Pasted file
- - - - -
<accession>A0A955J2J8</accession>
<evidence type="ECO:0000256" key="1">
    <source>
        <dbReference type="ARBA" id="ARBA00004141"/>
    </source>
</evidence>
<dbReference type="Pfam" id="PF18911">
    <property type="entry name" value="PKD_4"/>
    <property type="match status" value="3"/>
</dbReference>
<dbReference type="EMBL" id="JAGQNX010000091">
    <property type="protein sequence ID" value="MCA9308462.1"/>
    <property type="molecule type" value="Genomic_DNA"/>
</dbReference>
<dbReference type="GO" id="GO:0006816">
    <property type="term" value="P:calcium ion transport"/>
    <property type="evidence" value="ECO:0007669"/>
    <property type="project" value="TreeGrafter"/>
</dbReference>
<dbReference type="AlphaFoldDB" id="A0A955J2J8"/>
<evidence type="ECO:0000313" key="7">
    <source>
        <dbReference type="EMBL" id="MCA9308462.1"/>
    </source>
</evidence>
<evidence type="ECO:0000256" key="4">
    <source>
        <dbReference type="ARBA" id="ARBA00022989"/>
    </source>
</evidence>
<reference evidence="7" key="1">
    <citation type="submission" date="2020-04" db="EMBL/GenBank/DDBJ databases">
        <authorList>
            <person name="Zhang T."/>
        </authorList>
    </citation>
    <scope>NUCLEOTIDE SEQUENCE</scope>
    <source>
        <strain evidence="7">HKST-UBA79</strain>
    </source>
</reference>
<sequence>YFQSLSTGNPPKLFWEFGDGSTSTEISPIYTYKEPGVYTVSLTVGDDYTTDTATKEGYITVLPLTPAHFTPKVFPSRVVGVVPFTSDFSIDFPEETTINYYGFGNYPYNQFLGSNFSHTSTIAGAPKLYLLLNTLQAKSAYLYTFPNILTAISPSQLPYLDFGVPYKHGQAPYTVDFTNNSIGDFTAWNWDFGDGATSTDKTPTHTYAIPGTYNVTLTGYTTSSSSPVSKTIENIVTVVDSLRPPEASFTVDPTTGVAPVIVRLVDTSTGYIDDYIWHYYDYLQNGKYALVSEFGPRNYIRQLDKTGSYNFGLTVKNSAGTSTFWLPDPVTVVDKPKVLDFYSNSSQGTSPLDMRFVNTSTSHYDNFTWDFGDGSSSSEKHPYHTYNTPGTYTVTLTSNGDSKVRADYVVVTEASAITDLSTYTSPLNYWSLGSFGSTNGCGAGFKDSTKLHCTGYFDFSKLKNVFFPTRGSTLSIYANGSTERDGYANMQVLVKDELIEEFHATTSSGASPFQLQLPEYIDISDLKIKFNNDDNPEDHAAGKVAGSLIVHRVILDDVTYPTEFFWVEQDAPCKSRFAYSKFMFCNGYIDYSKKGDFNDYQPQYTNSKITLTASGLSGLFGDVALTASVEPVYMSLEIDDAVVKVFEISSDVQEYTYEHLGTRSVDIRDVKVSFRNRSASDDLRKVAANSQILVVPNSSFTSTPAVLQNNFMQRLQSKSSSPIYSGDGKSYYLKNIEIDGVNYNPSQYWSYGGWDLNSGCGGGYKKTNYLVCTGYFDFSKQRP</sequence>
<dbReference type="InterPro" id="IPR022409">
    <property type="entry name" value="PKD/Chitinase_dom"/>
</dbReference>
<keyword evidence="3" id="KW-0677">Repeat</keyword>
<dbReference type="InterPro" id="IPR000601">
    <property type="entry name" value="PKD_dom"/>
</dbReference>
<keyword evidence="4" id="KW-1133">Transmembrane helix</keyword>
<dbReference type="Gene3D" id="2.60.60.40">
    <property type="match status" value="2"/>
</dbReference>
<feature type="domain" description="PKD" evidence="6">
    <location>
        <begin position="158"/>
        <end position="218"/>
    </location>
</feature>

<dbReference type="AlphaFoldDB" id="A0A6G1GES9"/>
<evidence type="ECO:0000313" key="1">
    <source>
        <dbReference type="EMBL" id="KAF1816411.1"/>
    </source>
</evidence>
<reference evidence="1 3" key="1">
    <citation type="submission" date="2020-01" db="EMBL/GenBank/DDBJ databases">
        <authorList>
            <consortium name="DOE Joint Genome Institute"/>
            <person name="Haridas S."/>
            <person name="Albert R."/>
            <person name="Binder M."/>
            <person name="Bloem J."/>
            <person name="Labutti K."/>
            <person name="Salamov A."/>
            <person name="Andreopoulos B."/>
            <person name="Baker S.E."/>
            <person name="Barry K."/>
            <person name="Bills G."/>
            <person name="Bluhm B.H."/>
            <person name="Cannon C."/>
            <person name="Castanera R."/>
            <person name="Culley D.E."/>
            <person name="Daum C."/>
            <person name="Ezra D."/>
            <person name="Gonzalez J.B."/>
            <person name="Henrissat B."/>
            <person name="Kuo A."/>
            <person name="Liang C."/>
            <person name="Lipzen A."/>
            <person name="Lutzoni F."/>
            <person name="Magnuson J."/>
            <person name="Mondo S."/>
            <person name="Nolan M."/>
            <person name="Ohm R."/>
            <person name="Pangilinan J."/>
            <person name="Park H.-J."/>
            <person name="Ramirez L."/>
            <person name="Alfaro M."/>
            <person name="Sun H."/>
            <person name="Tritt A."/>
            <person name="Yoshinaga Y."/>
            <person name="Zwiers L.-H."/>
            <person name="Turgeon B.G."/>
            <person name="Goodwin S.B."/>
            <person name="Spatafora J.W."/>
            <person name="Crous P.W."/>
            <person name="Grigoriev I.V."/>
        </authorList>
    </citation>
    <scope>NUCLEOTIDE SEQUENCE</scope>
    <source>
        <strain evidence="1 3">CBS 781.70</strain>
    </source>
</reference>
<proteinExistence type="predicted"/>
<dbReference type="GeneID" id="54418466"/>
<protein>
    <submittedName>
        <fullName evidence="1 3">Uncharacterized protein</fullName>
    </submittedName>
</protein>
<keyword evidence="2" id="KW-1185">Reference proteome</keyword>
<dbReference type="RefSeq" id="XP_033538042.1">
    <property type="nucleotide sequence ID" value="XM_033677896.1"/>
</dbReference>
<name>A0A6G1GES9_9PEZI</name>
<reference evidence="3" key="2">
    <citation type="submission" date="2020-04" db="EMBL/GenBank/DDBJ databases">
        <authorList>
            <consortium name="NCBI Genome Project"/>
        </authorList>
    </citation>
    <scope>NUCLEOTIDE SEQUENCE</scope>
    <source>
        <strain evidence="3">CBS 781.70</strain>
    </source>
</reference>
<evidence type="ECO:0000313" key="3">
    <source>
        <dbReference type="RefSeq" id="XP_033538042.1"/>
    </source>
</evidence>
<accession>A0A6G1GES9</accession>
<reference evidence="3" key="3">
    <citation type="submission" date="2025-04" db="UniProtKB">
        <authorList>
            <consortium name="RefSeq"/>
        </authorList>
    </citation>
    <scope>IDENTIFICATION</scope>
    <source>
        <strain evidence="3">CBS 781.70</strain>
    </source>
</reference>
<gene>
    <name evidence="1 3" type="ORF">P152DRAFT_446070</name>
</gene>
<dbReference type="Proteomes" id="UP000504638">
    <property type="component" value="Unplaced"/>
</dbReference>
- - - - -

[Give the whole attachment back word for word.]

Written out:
<accession>A0A955J2J8</accession>
<evidence type="ECO:0000256" key="1">
    <source>
        <dbReference type="ARBA" id="ARBA00004141"/>
    </source>
</evidence>
<dbReference type="Pfam" id="PF18911">
    <property type="entry name" value="PKD_4"/>
    <property type="match status" value="3"/>
</dbReference>
<dbReference type="EMBL" id="JAGQNX010000091">
    <property type="protein sequence ID" value="MCA9308462.1"/>
    <property type="molecule type" value="Genomic_DNA"/>
</dbReference>
<dbReference type="GO" id="GO:0006816">
    <property type="term" value="P:calcium ion transport"/>
    <property type="evidence" value="ECO:0007669"/>
    <property type="project" value="TreeGrafter"/>
</dbReference>
<dbReference type="AlphaFoldDB" id="A0A955J2J8"/>
<evidence type="ECO:0000313" key="7">
    <source>
        <dbReference type="EMBL" id="MCA9308462.1"/>
    </source>
</evidence>
<evidence type="ECO:0000256" key="4">
    <source>
        <dbReference type="ARBA" id="ARBA00022989"/>
    </source>
</evidence>
<reference evidence="7" key="1">
    <citation type="submission" date="2020-04" db="EMBL/GenBank/DDBJ databases">
        <authorList>
            <person name="Zhang T."/>
        </authorList>
    </citation>
    <scope>NUCLEOTIDE SEQUENCE</scope>
    <source>
        <strain evidence="7">HKST-UBA79</strain>
    </source>
</reference>
<sequence>YFQSLSTGNPPKLFWEFGDGSTSTEISPIYTYKEPGVYTVSLTVGDDYTTDTATKEGYITVLPLTPAHFTPKVFPSRVVGVVPFTSDFSIDFPEETTINYYGFGNYPYNQFLGSNFSHTSTIAGAPKLYLLLNTLQAKSAYLYTFPNILTAISPSQLPYLDFGVPYKHGQAPYTVDFTNNSIGDFTAWNWDFGDGATSTDKTPTHTYAIPGTYNVTLTGYTTSSSSPVSKTIENIVTVVDSLRPPEASFTVDPTTGVAPVIVRLVDTSTGYIDDYIWHYYDYLQNGKYALVSEFGPRNYIRQLDKTGSYNFGLTVKNSAGTSTFWLPDPVTVVDKPKVLDFYSNSSQGTSPLDMRFVNTSTSHYDNFTWDFGDGSSSSEKHPYHTYNTPGTYTVTLTSNGDSKVRADYVVVTEASAITDLSTYTSPLNYWSLGSFGSTNGCGAGFKDSTKLHCTGYFDFSKLKNVFFPTRGSTLSIYANGSTERDGYANMQVLVKDELIEEFHATTSSGASPFQLQLPEYIDISDLKIKFNNDDNPEDHAAGKVAGSLIVHRVILDDVTYPTEFFWVEQDAPCKSRFAYSKFMFCNGYIDYSKKGDFNDYQPQYTNSKITLTASGLSGLFGDVALTASVEPVYMSLEIDDAVVKVFEISSDVQEYTYEHLGTRSVDIRDVKVSFRNRSASDDLRKVAANSQILVVPNSSFTSTPAVLQNNFMQRLQSKSSSPIYSGDGKSYYLKNIEIDGVNYNPSQYWSYGGWDLNSGCGGGYKKTNYLVCTGYFDFSKQRP</sequence>
<dbReference type="InterPro" id="IPR022409">
    <property type="entry name" value="PKD/Chitinase_dom"/>
</dbReference>
<keyword evidence="3" id="KW-0677">Repeat</keyword>
<dbReference type="InterPro" id="IPR000601">
    <property type="entry name" value="PKD_dom"/>
</dbReference>
<keyword evidence="4" id="KW-1133">Transmembrane helix</keyword>
<dbReference type="Gene3D" id="2.60.60.40">
    <property type="match status" value="2"/>
</dbReference>
<feature type="domain" description="PKD" evidence="6">
    <location>
        <begin position="158"/>
        <end position="218"/>
    </location>
</feature>

<dbReference type="AlphaFoldDB" id="A0A6G1GES9"/>
<evidence type="ECO:0000313" key="1">
    <source>
        <dbReference type="EMBL" id="KAF1816411.1"/>
    </source>
</evidence>
<reference evidence="1 3" key="1">
    <citation type="submission" date="2020-01" db="EMBL/GenBank/DDBJ databases">
        <authorList>
            <consortium name="DOE Joint Genome Institute"/>
            <person name="Haridas S."/>
            <person name="Albert R."/>
            <person name="Binder M."/>
            <person name="Bloem J."/>
            <person name="Labutti K."/>
            <person name="Salamov A."/>
            <person name="Andreopoulos B."/>
            <person name="Baker S.E."/>
            <person name="Barry K."/>
            <person name="Bills G."/>
            <person name="Bluhm B.H."/>
            <person name="Cannon C."/>
            <person name="Castanera R."/>
            <person name="Culley D.E."/>
            <person name="Daum C."/>
            <person name="Ezra D."/>
            <person name="Gonzalez J.B."/>
            <person name="Henrissat B."/>
            <person name="Kuo A."/>
            <person name="Liang C."/>
            <person name="Lipzen A."/>
            <person name="Lutzoni F."/>
            <person name="Magnuson J."/>
            <person name="Mondo S."/>
            <person name="Nolan M."/>
            <person name="Ohm R."/>
            <person name="Pangilinan J."/>
            <person name="Park H.-J."/>
            <person name="Ramirez L."/>
            <person name="Alfaro M."/>
            <person name="Sun H."/>
            <person name="Tritt A."/>
            <person name="Yoshinaga Y."/>
            <person name="Zwiers L.-H."/>
            <person name="Turgeon B.G."/>
            <person name="Goodwin S.B."/>
            <person name="Spatafora J.W."/>
            <person name="Crous P.W."/>
            <person name="Grigoriev I.V."/>
        </authorList>
    </citation>
    <scope>NUCLEOTIDE SEQUENCE</scope>
    <source>
        <strain evidence="1 3">CBS 781.70</strain>
    </source>
</reference>
<proteinExistence type="predicted"/>
<dbReference type="GeneID" id="54418466"/>
<protein>
    <submittedName>
        <fullName evidence="1 3">Uncharacterized protein</fullName>
    </submittedName>
</protein>
<keyword evidence="2" id="KW-1185">Reference proteome</keyword>
<dbReference type="RefSeq" id="XP_033538042.1">
    <property type="nucleotide sequence ID" value="XM_033677896.1"/>
</dbReference>
<name>A0A6G1GES9_9PEZI</name>
<reference evidence="3" key="2">
    <citation type="submission" date="2020-04" db="EMBL/GenBank/DDBJ databases">
        <authorList>
            <consortium name="NCBI Genome Project"/>
        </authorList>
    </citation>
    <scope>NUCLEOTIDE SEQUENCE</scope>
    <source>
        <strain evidence="3">CBS 781.70</strain>
    </source>
</reference>
<evidence type="ECO:0000313" key="3">
    <source>
        <dbReference type="RefSeq" id="XP_033538042.1"/>
    </source>
</evidence>
<accession>A0A6G1GES9</accession>
<reference evidence="3" key="3">
    <citation type="submission" date="2025-04" db="UniProtKB">
        <authorList>
            <consortium name="RefSeq"/>
        </authorList>
    </citation>
    <scope>IDENTIFICATION</scope>
    <source>
        <strain evidence="3">CBS 781.70</strain>
    </source>
</reference>
<gene>
    <name evidence="1 3" type="ORF">P152DRAFT_446070</name>
</gene>
<dbReference type="Proteomes" id="UP000504638">
    <property type="component" value="Unplaced"/>
</dbReference>